The Photography of MGM’s The Time Machine

Paul C. Vogel, ASC employs unique lighting choices and cinematographic innovations for the H.G. Wells classic.

At top, Rod Taylor plays the time-traveling protagonist for this 1960 adaptation of the classic H.G. Wells story.

By Darrin Scot

MGM’s production of H.G. Wells’ science-fiction classic The Time Machine, is a rousing adventure into the fourth dimension of Time — transporting the hero of the story (along with the audience) forward to the year 802,701 A.D. George Pal’s visually imaginative production achieves striking impact through the art direction of George W. Davis and William Ferrari, the special photographic effects of George Warren and Wah Chang, and the outstanding color cinematography of Paul C. Vogel, ASC.

This article originally ran in AC, Aug. 1960. Some images are additional or alternate.

Briefly synopsized, the plot concerns a young Victorian scientist (identified only as “The Time Traveler”) who, in the year 1899, invents a vehicle capable of voyaging into the fourth dimension — Time. After making a successful test with a tiny scale model, he goes into his laboratory, climbs into the seat of his passenger-sized Time Machine, and slowly pulls the lever.

The walls shake, lights dim, and he is off on his fight through the future. At first, he goes slowly, advancing only a couple of hours. Then, bolder, he pulls the lever all the way back and whirls away into time. Through the large skylight in his laboratory, we can see the sun racing across the sky, the stars blinking on, the moon skimming by in its orbit, and a tree changing from bare branches to blossoms to full foliage as the seasons rush by. As he goes even faster, his headlong flight through the years is whimsically illustrated by rapid costume changes on a mannequin in a shop window across the street from his house.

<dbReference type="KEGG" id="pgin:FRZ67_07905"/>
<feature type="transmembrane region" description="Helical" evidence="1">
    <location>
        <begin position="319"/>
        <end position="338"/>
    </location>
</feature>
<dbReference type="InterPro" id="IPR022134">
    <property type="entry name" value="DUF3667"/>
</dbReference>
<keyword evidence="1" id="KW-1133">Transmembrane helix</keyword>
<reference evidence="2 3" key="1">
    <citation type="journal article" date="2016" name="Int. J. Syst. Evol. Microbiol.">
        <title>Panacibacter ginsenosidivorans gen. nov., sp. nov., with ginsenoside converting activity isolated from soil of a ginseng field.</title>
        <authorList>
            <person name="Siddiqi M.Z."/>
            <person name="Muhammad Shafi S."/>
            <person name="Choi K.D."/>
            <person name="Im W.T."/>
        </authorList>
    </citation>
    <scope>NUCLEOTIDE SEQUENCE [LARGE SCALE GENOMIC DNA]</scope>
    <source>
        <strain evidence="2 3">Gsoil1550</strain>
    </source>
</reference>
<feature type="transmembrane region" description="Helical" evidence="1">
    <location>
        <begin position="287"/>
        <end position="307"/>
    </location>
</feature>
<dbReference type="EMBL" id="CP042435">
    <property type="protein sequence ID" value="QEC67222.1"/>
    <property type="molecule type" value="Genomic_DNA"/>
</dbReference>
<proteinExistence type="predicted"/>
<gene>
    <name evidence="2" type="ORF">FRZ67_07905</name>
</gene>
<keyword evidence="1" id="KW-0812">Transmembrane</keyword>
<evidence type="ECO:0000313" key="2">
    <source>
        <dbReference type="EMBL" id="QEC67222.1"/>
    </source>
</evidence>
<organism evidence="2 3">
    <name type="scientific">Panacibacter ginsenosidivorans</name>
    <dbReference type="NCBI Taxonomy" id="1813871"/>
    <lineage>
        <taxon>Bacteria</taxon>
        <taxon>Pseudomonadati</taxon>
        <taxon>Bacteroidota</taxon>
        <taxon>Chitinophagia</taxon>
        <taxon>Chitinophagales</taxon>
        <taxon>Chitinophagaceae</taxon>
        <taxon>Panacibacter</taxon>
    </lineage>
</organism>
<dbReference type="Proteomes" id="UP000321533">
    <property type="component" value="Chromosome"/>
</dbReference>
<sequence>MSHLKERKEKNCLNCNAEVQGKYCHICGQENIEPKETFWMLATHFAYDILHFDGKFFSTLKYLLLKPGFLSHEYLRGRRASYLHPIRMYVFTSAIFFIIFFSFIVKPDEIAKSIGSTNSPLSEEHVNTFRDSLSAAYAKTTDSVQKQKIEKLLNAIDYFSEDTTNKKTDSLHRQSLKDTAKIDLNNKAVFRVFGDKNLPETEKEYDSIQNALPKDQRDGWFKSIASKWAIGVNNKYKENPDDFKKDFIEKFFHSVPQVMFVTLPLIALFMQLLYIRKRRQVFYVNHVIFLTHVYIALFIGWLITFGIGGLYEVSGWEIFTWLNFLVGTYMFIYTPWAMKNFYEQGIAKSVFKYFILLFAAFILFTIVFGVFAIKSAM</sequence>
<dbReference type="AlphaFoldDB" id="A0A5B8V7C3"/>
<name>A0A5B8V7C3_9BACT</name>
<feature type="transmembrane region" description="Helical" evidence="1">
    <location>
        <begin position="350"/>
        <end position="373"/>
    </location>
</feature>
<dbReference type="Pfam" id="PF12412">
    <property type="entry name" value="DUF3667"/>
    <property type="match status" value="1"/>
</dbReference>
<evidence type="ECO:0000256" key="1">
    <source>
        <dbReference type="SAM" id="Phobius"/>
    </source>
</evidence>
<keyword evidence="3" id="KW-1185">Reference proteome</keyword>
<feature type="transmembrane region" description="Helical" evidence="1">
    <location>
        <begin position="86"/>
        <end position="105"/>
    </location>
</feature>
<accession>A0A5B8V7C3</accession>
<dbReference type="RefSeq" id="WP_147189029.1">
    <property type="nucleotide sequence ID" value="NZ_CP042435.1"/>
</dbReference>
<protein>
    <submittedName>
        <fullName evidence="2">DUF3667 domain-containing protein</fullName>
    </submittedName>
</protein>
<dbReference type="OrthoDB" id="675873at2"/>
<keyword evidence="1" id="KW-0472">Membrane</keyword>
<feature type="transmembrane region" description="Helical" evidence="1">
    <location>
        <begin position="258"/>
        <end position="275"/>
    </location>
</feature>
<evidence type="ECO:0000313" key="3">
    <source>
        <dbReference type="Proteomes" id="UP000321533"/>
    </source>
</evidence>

He interrupts his startling voyage with stops in the years 1917 (World War I), 1940 (World War II) and 1966 (when he finds an all-out World War III raging). The cataclysms of the nuclear warfare set off earthquakes, as a result of which he and his machine are engulfed by lava and trapped in a rocky tomb until, 8,000 fleeting centuries later, erosion sets him free and he halts the machine for the last time in the year 802,701.

Weena (Yvette Mimieux) and the Traveler.

He steps forth into a veritable Paradise of exotic trees and rushing rivers where once had been his London home. This lush locale is populated by a race of blond adolescent boys and girls, the Eloi, who are strangely apathetic to everything about them. They live in a sort of vegetable state above the ground, held in bondage by the Morlocks, a race of hideous creatures — half-man, half-ape — who live in the darkness of caverns deep underground. Weena, a beautiful Eloi girl, explains to the Time Traveler that the Morlocks feed and clothe them, but the Eloi must do as they command. When they are summoned below by the Morlocks, they go and never return.

The Traveler engages the Morlocks in a battle to the death in their cave dwelling.

In quest of his Time Machine, which has been stolen by the Morlocks and locked behind the panels of a huge bronze sphinx, the Time Traveler chances upon a cavern filled with skeletons. It dawns on him that the underground denizens are cannibalistic and that this is why the Eloi never return from the Morlocks’ caverns.

He is determined to inspire the Eloi to defend themselves and build their civilization. But when a low siren is heard, the Eloi — including Weena — walk entranced to the Sphinx and enter the open panel. It closes before the Time Traveler can reach it. 

Climbing down an air-shaft into the subterranean caverns, he finds the Morlocks herding the Eloi to their fate. Knowing the Morlocks are afraid of fire, he attacks them with a torch. First Weena and then the other Eloi respond to his cries to help him fight, and finally, the Morlocks are subdued — their domain left in flames.

He jumps in his Time Machine and spins back through the ages to a date five days after he started the journey. He relates his story to waiting friends, but they are skeptical. Determined to rejoin Weena and help the Eloi build a new world, he once more mounts the Time Machine and whirls off into the future.

Paul C. Vogel, ASC has photographed many productions for MGM, including Battleground (1949), for which he received an Academy Award.